In European legends and myths, crows and ravens are the harbingers of doom and companions to witches and others who practice black magic. In Celtic mythology, the warrior goddess known as The Morrígan often appears in the form of a crow/raven or accompanied by a group of them. While in Norse mythology, Huginn (meaning thought) and Muninn (meaning "memory) are a pair of ravens that fly all over the world, bring information to the god Odin. However, even without all this crows and ravens are amazing birds.
When it comes to intelligence, these birds rate up there with chimpanzees and dolphins. In one logic test, the raven had to get a hanging piece of food by pulling up a bit of the string, anchoring it with its claw, and repeating until the food was in reach. Many ravens got the food on the first try, some within 30 seconds. In the wild, ravens have pushed rocks on people to keep them from climbing to their nests, stolen fish by pulling anglers’ line out of ice holes, and played dead beside a beaver carcass to scare other ravens away from a delicious feast. If a raven knows another raven is watching it hide its food, it will pretend to put the food in one place while really hiding it in another. Since the other ravens are smart too, this only works sometimes.
Image credit: Odin with Hugin and Mugin. A Norse mythology image from the 18th century Icelandic manuscript "NKS 1867 4to", now in the care of the Danish Royal Library, from Wikimedia Commons.
Crows remember your face. Once a crow is mad at you and it will remember, it does not like you for ages and will raise a real fuss when it sees you. Researchers at University of used masked researchers to test the learning abilities of crows. They ventured into Seattle parks wearing one of two kinds of masks. The people wearing one kind of mask trapped birds; the others simply walked by. Five years later, the scientists returned to the parks with their masks. The birds present at the original trapping remembered which masks corresponded to capturing, and they passed this information to their young and other crows. All the crows responded to the sight of a researcher wearing a trapping mask by immediately mobbing the individual and shrieking.
Image credit: Crow by Jans Canon, from Wikimedia Commons.
Crows communicate at a high level with one another using dozens of different “caws.” This helps them organize to pursue certain food sources (Farmer Brown’s corn), post lookouts and chase off predators. They also use tools and plan. Crows have been observed using twigs to pry open food or to check on whether a snake is alive but their most unbelievable feat is to lay hard-to-open nuts on a road and wait for a vehicle to come by and break it open.
In captivity, ravens can learn to talk better than some parrots. They also mimic other noises, like car engines, toilets flushing and animal and birdcalls. Ravens have been known to imitate wolves or foxes to attract them to carcasses that the raven is not capable of breaking open. When the wolf is done eating, the raven gets the leftovers.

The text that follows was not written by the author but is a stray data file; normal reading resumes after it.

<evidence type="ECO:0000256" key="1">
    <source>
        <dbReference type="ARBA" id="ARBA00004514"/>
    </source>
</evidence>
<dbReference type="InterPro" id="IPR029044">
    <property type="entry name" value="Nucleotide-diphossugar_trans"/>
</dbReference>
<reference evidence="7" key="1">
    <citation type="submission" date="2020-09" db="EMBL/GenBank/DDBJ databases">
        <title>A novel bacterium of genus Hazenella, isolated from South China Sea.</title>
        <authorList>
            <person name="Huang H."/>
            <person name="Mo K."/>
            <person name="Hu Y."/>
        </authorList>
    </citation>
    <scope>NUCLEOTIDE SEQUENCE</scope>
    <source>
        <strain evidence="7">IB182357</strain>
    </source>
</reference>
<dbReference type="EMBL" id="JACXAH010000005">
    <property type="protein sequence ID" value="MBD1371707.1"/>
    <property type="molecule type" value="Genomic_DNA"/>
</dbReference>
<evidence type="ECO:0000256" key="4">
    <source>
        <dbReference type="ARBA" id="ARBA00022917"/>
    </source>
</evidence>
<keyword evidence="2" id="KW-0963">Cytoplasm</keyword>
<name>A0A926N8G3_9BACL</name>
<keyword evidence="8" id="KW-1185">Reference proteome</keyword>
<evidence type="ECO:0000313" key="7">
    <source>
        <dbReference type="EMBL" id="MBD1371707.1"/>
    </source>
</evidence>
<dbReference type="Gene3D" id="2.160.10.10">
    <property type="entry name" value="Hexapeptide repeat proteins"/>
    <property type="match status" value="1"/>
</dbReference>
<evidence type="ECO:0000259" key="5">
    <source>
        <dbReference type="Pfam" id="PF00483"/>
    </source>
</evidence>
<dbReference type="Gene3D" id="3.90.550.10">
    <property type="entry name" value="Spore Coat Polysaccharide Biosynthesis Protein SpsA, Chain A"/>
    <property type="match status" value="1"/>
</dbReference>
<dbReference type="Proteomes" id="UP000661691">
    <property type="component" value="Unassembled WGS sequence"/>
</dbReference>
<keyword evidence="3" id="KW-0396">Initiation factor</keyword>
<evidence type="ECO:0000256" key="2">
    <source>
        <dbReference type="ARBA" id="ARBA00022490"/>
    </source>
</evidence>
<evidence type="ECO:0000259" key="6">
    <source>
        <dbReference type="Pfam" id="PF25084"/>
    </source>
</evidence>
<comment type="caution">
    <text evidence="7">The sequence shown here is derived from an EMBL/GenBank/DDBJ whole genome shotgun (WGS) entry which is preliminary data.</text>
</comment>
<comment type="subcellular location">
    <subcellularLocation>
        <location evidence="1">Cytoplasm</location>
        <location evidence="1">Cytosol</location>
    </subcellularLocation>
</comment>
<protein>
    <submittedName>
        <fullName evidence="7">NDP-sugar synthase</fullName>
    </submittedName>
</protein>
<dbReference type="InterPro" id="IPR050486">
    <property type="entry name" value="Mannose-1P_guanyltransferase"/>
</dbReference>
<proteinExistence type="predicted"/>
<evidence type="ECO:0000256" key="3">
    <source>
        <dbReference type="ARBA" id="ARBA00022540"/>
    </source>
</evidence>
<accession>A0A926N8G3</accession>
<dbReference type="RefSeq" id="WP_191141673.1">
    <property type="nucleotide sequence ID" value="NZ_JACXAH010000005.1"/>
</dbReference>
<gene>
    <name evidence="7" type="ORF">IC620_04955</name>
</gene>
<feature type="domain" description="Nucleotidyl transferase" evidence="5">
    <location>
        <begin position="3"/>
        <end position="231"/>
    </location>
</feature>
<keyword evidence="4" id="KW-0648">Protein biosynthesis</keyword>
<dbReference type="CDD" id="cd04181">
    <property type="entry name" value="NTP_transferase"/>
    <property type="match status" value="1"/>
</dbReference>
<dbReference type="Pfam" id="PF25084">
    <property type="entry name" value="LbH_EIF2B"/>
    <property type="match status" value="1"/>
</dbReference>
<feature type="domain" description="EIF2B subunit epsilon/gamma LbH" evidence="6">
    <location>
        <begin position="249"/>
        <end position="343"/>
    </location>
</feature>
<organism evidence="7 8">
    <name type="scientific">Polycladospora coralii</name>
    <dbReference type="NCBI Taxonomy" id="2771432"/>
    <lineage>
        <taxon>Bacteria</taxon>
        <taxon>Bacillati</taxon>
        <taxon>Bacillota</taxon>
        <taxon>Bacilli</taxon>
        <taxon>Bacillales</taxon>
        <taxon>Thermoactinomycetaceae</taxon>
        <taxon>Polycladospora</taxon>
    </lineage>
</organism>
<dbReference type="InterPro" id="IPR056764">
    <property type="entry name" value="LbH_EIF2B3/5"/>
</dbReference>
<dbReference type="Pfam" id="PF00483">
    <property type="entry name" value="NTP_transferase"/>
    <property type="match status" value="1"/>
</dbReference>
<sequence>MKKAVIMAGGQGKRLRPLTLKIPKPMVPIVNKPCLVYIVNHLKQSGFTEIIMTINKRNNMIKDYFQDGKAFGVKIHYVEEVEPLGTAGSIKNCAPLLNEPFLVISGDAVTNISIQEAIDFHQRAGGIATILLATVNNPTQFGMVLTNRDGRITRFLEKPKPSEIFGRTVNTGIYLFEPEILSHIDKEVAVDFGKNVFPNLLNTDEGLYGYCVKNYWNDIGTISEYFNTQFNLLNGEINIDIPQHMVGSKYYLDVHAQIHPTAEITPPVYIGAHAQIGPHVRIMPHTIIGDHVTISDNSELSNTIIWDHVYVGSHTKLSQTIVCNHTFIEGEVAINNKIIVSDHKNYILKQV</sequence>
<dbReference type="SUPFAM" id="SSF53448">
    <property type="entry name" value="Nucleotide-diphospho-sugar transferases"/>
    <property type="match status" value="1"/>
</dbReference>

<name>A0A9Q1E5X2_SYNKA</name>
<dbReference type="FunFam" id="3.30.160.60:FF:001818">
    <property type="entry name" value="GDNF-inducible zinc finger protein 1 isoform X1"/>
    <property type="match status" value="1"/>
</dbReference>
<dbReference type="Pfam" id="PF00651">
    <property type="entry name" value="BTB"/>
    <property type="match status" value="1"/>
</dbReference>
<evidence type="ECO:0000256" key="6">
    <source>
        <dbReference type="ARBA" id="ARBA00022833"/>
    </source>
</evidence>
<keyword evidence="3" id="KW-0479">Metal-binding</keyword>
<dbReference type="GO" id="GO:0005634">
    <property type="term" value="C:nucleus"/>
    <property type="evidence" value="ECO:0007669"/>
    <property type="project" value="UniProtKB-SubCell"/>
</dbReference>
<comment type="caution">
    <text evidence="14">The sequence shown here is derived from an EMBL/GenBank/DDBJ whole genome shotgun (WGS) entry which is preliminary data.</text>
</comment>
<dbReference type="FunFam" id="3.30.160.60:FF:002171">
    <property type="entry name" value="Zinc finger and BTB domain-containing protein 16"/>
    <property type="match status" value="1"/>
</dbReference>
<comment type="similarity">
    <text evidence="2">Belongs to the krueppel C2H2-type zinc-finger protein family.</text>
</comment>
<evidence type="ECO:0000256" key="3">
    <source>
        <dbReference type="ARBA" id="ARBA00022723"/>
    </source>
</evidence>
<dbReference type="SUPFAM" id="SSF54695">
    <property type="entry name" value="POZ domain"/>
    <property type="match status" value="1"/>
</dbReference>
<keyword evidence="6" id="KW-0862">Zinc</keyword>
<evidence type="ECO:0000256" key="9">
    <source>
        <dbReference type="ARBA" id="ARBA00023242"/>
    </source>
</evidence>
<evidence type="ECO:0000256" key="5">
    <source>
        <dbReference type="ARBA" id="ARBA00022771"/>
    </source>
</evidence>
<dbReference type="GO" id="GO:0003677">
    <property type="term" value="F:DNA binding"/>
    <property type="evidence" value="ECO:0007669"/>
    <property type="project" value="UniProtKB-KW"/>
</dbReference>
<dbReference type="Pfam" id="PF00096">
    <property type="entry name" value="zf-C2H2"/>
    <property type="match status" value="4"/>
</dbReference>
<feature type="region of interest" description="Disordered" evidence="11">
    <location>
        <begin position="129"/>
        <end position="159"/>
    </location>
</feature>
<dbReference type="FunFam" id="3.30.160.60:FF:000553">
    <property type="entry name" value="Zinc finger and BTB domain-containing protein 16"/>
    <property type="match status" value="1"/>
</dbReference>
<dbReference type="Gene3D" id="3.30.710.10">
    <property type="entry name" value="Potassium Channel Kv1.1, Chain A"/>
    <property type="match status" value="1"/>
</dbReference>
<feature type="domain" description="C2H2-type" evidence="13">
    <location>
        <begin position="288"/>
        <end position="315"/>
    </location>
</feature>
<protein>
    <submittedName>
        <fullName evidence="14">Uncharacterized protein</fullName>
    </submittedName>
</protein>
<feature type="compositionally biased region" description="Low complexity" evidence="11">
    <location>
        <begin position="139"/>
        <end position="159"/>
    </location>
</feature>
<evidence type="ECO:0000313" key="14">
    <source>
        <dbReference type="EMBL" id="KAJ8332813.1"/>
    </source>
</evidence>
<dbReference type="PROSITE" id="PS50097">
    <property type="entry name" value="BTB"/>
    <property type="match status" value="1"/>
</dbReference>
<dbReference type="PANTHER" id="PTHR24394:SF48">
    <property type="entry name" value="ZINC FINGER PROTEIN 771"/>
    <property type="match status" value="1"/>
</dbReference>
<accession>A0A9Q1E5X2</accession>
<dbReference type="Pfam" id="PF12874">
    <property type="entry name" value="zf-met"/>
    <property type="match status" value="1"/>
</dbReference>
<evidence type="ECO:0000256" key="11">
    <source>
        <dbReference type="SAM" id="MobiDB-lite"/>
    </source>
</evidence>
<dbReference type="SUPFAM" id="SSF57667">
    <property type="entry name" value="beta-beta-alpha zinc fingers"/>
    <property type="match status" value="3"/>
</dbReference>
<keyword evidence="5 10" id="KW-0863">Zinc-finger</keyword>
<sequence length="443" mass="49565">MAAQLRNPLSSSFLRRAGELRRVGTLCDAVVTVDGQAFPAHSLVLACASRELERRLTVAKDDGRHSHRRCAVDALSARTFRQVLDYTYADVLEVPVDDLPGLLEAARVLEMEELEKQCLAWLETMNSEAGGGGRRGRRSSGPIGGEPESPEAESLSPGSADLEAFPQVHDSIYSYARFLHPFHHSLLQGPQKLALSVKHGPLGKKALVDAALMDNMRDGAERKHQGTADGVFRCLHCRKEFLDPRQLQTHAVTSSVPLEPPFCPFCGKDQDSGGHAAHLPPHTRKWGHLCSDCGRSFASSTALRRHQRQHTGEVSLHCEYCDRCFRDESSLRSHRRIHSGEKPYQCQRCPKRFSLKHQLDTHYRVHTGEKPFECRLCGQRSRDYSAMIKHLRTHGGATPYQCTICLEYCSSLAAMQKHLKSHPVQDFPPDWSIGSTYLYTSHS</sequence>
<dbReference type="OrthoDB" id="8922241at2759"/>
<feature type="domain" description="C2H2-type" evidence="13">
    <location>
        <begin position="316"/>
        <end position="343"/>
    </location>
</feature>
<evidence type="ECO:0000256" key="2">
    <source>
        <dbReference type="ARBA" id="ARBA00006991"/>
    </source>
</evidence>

Crows and ravens have been observed in Alaska and Canada using snow-covered roofs as slides. In Maine, they have been seen rolling down snowy hills. They often play keep-away with other animals like wolves, otters, and dogs. Ravens even make toys - a rare animal behaviour - by using sticks, pinecones, golf balls, or rocks to play with each other or by themselves. Sometimes they just taunt or mock other creatures because it is funny.
It turns out that ravens make “very sophisticated non-vocal signals,” according to researchers. In other words, they gesture to communicate. A study in Austria found that ravens point with their beaks to indicate an object to another bird, just as we do with our fingers. They also hold up an object to get another bird’s attention. This is the first time researchers have observed naturally occurring gestures in any animal other than primates.
Image credit: Female adult raven by Bombtime, from Wikimedia Commons.
Ravens and crows appear mate for life and live in pairs in a fixed territory. When their children reach adolescence, they leave home and join gangs, like every human mother’s worst nightmare. These flocks of young birds live and eat together until they mate and pair off. Interestingly, living among teenagers seems to be stressful for the raven. Scientists have found higher levels of stress hormones in teenage raven droppings than in the droppings of mated adults. It is never easy being a teenage rebel. Crows have also been observed visiting the elderly parents, in fact they are very family orientated.
So maybe you are not convinced. Maybe the crow still is not your favourite animal. That is all right, just remember what amazing birds they are.